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The Natural History of Human Teeth -John Hunter

John Hunter. Painted by John Jackson in 1813

John Hunter. Painted by John Jackson in 1813

Would you believe it if someone told you that there once lived a man that was involved in the dissection of over 2,000 bodies; established circulation of the placenta; traced the nerves of smell; explained causes of congenital hernias; demonstrated circulation of the lymphatic system; wrote numerous papers on treating gunshot wounds, descent of the testis, and physical digestion; described the role of inflammation in the healing process; set up the foundations for bypass surgeries; and revolutionized dentistry? As hard as it is to believe, a man like this did exist, and his name was John Hunter, a distinguished scientist and a surgeon of his day.

Early Years

John Hunter was born to his father John Hunter, in Scotland on February 13, 1728 (he observed his birthday on the 14th and died on October 16, 1793), the last of 10 children. Of his childhood John Hunter is quoted as stating, “I watched the ants, bees, birds, tadpoles and caddisworms; I pestered people with questions about what nobody knew or cared anything about.” This quote shows the curiosity that led him to become such a prolific contributor to scientific knowledge in the different branches of medicine.”

Medical Training

John Hunter had a famous brother, William Hunter FRS (May 23, 1718 – March 30, 1783), who was a Scottish anatomist and physician. He was also considered a leading teacher of anatomy and the outstanding obstetrician of his day. William Hunter played a big role in the development and eventualsuccesses of his younger brother John by putting him in charge of the dissecting room of his anatomy school after John moved to London in 1748. John worked at his brother’s anatomy school for 11 years. During this time he learned from leading surgeons of that time, such as William Cheselden and Percivall Pott, while being involved in vital research and spending most of his time studying anatomy, including comparative anatomy.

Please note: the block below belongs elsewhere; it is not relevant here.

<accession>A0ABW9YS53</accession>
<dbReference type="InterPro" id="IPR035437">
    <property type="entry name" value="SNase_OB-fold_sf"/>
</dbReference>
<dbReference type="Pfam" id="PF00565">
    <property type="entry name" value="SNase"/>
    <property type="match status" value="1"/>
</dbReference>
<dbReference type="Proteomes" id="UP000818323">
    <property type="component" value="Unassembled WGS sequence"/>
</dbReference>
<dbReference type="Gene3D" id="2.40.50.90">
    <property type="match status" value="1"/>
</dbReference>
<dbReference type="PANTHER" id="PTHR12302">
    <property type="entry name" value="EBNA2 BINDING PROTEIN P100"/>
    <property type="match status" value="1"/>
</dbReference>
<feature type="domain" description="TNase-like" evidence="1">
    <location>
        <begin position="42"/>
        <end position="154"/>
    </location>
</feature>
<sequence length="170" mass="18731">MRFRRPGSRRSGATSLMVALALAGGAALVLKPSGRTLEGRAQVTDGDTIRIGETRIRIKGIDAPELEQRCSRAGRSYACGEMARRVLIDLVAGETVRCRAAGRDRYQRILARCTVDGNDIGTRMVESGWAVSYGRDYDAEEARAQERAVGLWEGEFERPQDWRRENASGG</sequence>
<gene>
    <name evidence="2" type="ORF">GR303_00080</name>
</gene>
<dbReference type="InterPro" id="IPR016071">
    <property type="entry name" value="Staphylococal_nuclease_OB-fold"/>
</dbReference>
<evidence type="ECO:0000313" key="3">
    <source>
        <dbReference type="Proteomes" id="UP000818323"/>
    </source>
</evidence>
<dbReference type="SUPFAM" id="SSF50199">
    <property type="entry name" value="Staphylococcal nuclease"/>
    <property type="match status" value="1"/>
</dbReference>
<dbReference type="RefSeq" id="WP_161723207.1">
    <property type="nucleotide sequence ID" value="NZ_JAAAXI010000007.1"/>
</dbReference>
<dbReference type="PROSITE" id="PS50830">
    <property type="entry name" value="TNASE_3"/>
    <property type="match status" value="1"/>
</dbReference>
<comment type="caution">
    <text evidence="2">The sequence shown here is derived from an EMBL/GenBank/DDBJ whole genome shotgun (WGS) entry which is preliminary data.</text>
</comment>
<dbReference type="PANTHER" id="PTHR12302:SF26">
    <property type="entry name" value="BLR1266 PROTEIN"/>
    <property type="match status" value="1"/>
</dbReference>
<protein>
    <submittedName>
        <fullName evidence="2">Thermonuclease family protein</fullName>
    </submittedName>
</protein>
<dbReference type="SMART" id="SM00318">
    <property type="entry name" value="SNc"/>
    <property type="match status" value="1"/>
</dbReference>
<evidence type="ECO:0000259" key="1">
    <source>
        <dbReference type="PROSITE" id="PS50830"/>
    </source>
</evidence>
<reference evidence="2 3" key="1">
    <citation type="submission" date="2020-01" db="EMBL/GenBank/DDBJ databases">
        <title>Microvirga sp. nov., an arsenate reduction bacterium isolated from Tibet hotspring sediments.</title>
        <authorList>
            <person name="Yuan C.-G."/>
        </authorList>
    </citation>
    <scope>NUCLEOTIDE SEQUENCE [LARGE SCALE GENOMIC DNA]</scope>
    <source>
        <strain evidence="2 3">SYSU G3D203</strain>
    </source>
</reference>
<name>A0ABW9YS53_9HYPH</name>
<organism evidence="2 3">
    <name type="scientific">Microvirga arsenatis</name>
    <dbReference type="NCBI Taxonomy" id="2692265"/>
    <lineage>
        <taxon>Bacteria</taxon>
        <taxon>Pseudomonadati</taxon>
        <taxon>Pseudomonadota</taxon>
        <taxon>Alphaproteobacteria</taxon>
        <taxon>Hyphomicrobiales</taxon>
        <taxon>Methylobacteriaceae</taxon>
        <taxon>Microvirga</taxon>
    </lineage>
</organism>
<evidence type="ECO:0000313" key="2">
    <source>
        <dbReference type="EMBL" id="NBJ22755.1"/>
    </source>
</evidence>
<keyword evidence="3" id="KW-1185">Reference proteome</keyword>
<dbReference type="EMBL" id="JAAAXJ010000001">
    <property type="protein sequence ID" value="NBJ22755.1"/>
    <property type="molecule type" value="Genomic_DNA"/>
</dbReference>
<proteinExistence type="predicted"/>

Surgical Practice

In 1760 John enlisted in the army as a surgeon after sibling tension and professional rivalry made it hard to work with his brother William. He returned to England in 1763 and set up a surgical practice and worked as a dentist, popularizing tooth transplants by taking healthy teeth from poor people and transplanting them into the mouths of rich paying patients. During this time, John Hunter realized that what was needed in the practice of surgery, and what he needed to pursue, was a total understanding of life, an understanding of both normal physiology and of the processes of disease, both in humans and in the entire animal kingdom.

Most Notable Works

This led him to delve into some of his most notable works including:

  •  Observing in his notes, his own injury of ruptured Achilles tendon.